CLEVELAND, Ohio (WOIO) - There are more than 10,000 people in Ohio experiencing homelessness on any given day who are now facing unprecedented danger.
It's a world that's mostly invisible to the rest of us.
19 News was allowed into a homeless community living in the woods.
As we discovered, it’s a place where there is no Wine with DeWine press conferences and no 24-hour coronavirus coverage, but they knew something had happened.
Roger Shortridge, who lives at one of the homeless camps in Akron, said, "It's hard enough as it is getting food and stuff. Let alone having to now. We got to find the stores that are open."
It's not just the grocery stores- the restaurant industry shut down has affected the homeless as well.
"With everything shut down, that's that cuts out a lot of that stuff. Plus, like we got pickers who go check dumpsters for stuff, like fresh stuff," said Shortridge. "All of the stores are closed and the dumpsters are empty. That really It decimated our like food intake by like 50%."
Local volunteers like Sage Lewis, who's with the Homeless Charity and Village, go to the Akron-Canton Regional Foodbank to deliver food to the homeless a couple of times a week.
"The mere fact that if we can bring supplies to these folks and they don't have to go out and get them, we're making the entire city more healthy," said Lewis.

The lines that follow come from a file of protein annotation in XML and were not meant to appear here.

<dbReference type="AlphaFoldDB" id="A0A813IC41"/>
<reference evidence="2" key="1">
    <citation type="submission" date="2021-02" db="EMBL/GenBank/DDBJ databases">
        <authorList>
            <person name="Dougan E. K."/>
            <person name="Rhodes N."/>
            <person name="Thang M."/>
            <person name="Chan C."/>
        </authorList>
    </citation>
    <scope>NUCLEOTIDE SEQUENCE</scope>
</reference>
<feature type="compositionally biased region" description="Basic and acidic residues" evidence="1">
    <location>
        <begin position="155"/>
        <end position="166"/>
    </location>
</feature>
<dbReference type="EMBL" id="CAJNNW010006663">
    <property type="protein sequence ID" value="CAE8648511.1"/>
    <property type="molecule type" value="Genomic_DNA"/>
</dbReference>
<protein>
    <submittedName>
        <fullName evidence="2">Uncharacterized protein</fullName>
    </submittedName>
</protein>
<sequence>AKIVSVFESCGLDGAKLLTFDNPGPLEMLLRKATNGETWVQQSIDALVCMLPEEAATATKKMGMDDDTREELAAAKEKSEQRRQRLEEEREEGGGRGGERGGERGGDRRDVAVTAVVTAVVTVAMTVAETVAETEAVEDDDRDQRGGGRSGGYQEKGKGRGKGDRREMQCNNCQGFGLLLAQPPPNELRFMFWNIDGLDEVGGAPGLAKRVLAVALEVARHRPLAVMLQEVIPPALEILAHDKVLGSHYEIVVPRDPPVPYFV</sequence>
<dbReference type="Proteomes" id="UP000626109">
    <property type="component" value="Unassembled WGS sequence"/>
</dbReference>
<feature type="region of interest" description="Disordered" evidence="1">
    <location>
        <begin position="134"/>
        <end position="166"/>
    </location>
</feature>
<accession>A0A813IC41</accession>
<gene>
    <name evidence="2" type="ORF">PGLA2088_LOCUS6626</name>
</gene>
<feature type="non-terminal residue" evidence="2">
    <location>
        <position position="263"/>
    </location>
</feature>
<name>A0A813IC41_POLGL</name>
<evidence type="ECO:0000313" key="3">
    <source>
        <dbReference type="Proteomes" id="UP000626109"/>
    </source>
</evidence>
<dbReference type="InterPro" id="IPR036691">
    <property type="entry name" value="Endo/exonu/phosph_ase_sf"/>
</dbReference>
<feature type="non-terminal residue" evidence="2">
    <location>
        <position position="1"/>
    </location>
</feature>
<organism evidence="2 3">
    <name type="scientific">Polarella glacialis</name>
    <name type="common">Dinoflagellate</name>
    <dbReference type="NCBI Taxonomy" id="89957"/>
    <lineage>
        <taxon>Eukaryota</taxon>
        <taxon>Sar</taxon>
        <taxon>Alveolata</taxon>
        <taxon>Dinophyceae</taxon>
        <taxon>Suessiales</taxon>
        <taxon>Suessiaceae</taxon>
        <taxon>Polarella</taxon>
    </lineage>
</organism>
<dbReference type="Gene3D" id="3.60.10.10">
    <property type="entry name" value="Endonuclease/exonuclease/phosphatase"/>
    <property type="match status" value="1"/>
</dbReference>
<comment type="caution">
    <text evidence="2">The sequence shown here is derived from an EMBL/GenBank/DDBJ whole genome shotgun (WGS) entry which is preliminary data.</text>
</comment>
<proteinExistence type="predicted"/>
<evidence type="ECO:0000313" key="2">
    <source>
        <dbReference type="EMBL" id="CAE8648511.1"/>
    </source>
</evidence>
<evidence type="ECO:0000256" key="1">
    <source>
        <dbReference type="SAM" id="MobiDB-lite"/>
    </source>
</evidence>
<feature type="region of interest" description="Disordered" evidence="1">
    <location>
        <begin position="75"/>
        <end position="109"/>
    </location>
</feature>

Shortridge stated that they are grateful for the help, but they are still hungry.
Before the shutdown, many of the homeless could count on a hot meal from local churches.
Shortridge said many of the churches stopped serving since the shutdown, and the ones that serve "to-go" meals are either too far, or he can't get there in time to get a meal before they close.
Shortridge explained that he is mostly surviving on bread.
“We got a lot of animal crackers. Somebody dropped off like 16 cases of animal crackers. Like the frosted kind and for the people that have cavities and stuff that kind of sucks. I’m one of the people I got an abscess. There’s just tears me up at night,” said Shortridge.
Many of the homeless suffer chronic underlying health conditions, making them easy targets for the deadly disease, especially when they can't even practice basic CDC recommendations.
Shortridge explained that they're washing their hands in a nearby creek.
According to Lewis, it's inevitable that the homeless are going to end up getting sick.
If somebody does get sick, they usually stay in their tent for a few days.
If they don't recover, then they will try to get help by going to the hospital, which is also a
"We got carts like I've wheeled somebody to the hospital before on a wheelchair from down here," said Shortridge.